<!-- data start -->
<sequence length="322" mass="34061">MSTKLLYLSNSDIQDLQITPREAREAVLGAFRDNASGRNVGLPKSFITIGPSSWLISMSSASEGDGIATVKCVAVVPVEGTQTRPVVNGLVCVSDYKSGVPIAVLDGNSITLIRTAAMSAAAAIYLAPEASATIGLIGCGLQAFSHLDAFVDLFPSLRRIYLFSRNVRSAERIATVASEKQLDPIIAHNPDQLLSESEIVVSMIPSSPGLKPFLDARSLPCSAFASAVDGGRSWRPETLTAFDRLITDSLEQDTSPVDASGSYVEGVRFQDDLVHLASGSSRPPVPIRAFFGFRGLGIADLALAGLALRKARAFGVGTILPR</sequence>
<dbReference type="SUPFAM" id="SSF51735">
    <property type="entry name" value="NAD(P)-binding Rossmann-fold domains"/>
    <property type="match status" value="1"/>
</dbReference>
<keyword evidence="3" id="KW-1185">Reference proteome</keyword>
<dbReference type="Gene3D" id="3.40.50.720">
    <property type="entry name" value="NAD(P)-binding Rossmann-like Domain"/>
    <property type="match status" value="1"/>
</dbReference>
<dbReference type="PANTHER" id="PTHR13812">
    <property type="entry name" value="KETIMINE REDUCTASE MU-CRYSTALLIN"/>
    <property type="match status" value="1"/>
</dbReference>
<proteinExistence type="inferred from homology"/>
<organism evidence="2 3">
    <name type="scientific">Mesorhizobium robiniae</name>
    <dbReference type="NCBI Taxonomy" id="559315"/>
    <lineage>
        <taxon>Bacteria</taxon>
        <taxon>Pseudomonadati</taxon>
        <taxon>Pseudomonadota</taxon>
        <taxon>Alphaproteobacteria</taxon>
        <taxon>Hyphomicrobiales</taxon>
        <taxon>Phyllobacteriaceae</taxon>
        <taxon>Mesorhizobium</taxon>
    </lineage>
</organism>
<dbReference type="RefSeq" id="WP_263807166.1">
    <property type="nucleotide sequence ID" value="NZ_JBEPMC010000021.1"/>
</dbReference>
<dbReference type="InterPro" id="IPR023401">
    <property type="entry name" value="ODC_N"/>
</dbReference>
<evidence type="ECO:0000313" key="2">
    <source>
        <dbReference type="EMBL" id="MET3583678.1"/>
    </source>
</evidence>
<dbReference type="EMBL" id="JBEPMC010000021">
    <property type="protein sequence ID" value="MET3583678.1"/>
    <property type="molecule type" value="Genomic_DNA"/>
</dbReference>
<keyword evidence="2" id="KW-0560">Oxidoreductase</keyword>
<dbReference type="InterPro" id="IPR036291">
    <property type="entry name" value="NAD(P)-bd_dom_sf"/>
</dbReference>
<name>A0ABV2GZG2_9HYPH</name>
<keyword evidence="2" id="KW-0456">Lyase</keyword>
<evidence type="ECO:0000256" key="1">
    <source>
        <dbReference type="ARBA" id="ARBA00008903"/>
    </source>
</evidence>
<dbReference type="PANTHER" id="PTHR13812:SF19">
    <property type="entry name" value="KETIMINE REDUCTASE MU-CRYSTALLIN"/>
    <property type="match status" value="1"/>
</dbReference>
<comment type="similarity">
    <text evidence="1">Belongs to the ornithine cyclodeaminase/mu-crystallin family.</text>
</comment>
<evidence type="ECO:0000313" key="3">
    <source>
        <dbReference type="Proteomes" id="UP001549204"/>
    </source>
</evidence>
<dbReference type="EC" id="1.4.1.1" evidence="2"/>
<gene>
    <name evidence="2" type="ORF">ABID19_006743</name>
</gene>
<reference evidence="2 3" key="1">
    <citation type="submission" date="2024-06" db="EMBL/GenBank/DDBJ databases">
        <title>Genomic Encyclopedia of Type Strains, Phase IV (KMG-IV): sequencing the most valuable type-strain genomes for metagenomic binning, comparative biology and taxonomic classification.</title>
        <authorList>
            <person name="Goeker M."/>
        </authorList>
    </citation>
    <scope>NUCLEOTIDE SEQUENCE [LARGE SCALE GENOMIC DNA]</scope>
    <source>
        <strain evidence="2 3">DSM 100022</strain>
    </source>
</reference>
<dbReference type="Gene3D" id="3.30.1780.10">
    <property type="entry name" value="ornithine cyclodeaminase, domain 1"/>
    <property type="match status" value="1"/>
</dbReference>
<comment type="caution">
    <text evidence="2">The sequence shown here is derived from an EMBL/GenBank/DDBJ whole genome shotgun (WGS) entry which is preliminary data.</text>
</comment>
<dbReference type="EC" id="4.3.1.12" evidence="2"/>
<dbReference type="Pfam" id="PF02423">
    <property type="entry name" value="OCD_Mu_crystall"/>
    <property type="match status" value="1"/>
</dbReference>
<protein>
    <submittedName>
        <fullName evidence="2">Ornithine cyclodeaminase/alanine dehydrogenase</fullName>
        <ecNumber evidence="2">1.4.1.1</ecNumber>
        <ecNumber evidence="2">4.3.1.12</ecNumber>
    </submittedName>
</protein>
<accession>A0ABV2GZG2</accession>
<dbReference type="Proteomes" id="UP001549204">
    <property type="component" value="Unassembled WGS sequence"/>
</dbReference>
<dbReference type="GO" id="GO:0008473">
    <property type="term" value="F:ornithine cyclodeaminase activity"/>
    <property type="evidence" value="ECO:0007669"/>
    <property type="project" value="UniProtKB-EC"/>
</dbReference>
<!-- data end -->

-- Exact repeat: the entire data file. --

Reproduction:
<sequence length="322" mass="34061">MSTKLLYLSNSDIQDLQITPREAREAVLGAFRDNASGRNVGLPKSFITIGPSSWLISMSSASEGDGIATVKCVAVVPVEGTQTRPVVNGLVCVSDYKSGVPIAVLDGNSITLIRTAAMSAAAAIYLAPEASATIGLIGCGLQAFSHLDAFVDLFPSLRRIYLFSRNVRSAERIATVASEKQLDPIIAHNPDQLLSESEIVVSMIPSSPGLKPFLDARSLPCSAFASAVDGGRSWRPETLTAFDRLITDSLEQDTSPVDASGSYVEGVRFQDDLVHLASGSSRPPVPIRAFFGFRGLGIADLALAGLALRKARAFGVGTILPR</sequence>
<dbReference type="SUPFAM" id="SSF51735">
    <property type="entry name" value="NAD(P)-binding Rossmann-fold domains"/>
    <property type="match status" value="1"/>
</dbReference>
<keyword evidence="3" id="KW-1185">Reference proteome</keyword>
<dbReference type="Gene3D" id="3.40.50.720">
    <property type="entry name" value="NAD(P)-binding Rossmann-like Domain"/>
    <property type="match status" value="1"/>
</dbReference>
<dbReference type="PANTHER" id="PTHR13812">
    <property type="entry name" value="KETIMINE REDUCTASE MU-CRYSTALLIN"/>
    <property type="match status" value="1"/>
</dbReference>
<proteinExistence type="inferred from homology"/>
<organism evidence="2 3">
    <name type="scientific">Mesorhizobium robiniae</name>
    <dbReference type="NCBI Taxonomy" id="559315"/>
    <lineage>
        <taxon>Bacteria</taxon>
        <taxon>Pseudomonadati</taxon>
        <taxon>Pseudomonadota</taxon>
        <taxon>Alphaproteobacteria</taxon>
        <taxon>Hyphomicrobiales</taxon>
        <taxon>Phyllobacteriaceae</taxon>
        <taxon>Mesorhizobium</taxon>
    </lineage>
</organism>
<dbReference type="RefSeq" id="WP_263807166.1">
    <property type="nucleotide sequence ID" value="NZ_JBEPMC010000021.1"/>
</dbReference>
<dbReference type="InterPro" id="IPR023401">
    <property type="entry name" value="ODC_N"/>
</dbReference>
<evidence type="ECO:0000313" key="2">
    <source>
        <dbReference type="EMBL" id="MET3583678.1"/>
    </source>
</evidence>
<dbReference type="EMBL" id="JBEPMC010000021">
    <property type="protein sequence ID" value="MET3583678.1"/>
    <property type="molecule type" value="Genomic_DNA"/>
</dbReference>
<keyword evidence="2" id="KW-0560">Oxidoreductase</keyword>
<dbReference type="InterPro" id="IPR036291">
    <property type="entry name" value="NAD(P)-bd_dom_sf"/>
</dbReference>
<name>A0ABV2GZG2_9HYPH</name>
<keyword evidence="2" id="KW-0456">Lyase</keyword>
<evidence type="ECO:0000256" key="1">
    <source>
        <dbReference type="ARBA" id="ARBA00008903"/>
    </source>
</evidence>
<dbReference type="PANTHER" id="PTHR13812:SF19">
    <property type="entry name" value="KETIMINE REDUCTASE MU-CRYSTALLIN"/>
    <property type="match status" value="1"/>
</dbReference>
<comment type="similarity">
    <text evidence="1">Belongs to the ornithine cyclodeaminase/mu-crystallin family.</text>
</comment>
<evidence type="ECO:0000313" key="3">
    <source>
        <dbReference type="Proteomes" id="UP001549204"/>
    </source>
</evidence>
<dbReference type="EC" id="1.4.1.1" evidence="2"/>
<gene>
    <name evidence="2" type="ORF">ABID19_006743</name>
</gene>
<reference evidence="2 3" key="1">
    <citation type="submission" date="2024-06" db="EMBL/GenBank/DDBJ databases">
        <title>Genomic Encyclopedia of Type Strains, Phase IV (KMG-IV): sequencing the most valuable type-strain genomes for metagenomic binning, comparative biology and taxonomic classification.</title>
        <authorList>
            <person name="Goeker M."/>
        </authorList>
    </citation>
    <scope>NUCLEOTIDE SEQUENCE [LARGE SCALE GENOMIC DNA]</scope>
    <source>
        <strain evidence="2 3">DSM 100022</strain>
    </source>
</reference>
<dbReference type="Gene3D" id="3.30.1780.10">
    <property type="entry name" value="ornithine cyclodeaminase, domain 1"/>
    <property type="match status" value="1"/>
</dbReference>
<comment type="caution">
    <text evidence="2">The sequence shown here is derived from an EMBL/GenBank/DDBJ whole genome shotgun (WGS) entry which is preliminary data.</text>
</comment>
<dbReference type="EC" id="4.3.1.12" evidence="2"/>
<dbReference type="Pfam" id="PF02423">
    <property type="entry name" value="OCD_Mu_crystall"/>
    <property type="match status" value="1"/>
</dbReference>
<protein>
    <submittedName>
        <fullName evidence="2">Ornithine cyclodeaminase/alanine dehydrogenase</fullName>
        <ecNumber evidence="2">1.4.1.1</ecNumber>
        <ecNumber evidence="2">4.3.1.12</ecNumber>
    </submittedName>
</protein>
<accession>A0ABV2GZG2</accession>
<dbReference type="Proteomes" id="UP001549204">
    <property type="component" value="Unassembled WGS sequence"/>
</dbReference>
<dbReference type="GO" id="GO:0008473">
    <property type="term" value="F:ornithine cyclodeaminase activity"/>
    <property type="evidence" value="ECO:0007669"/>
    <property type="project" value="UniProtKB-EC"/>
</dbReference>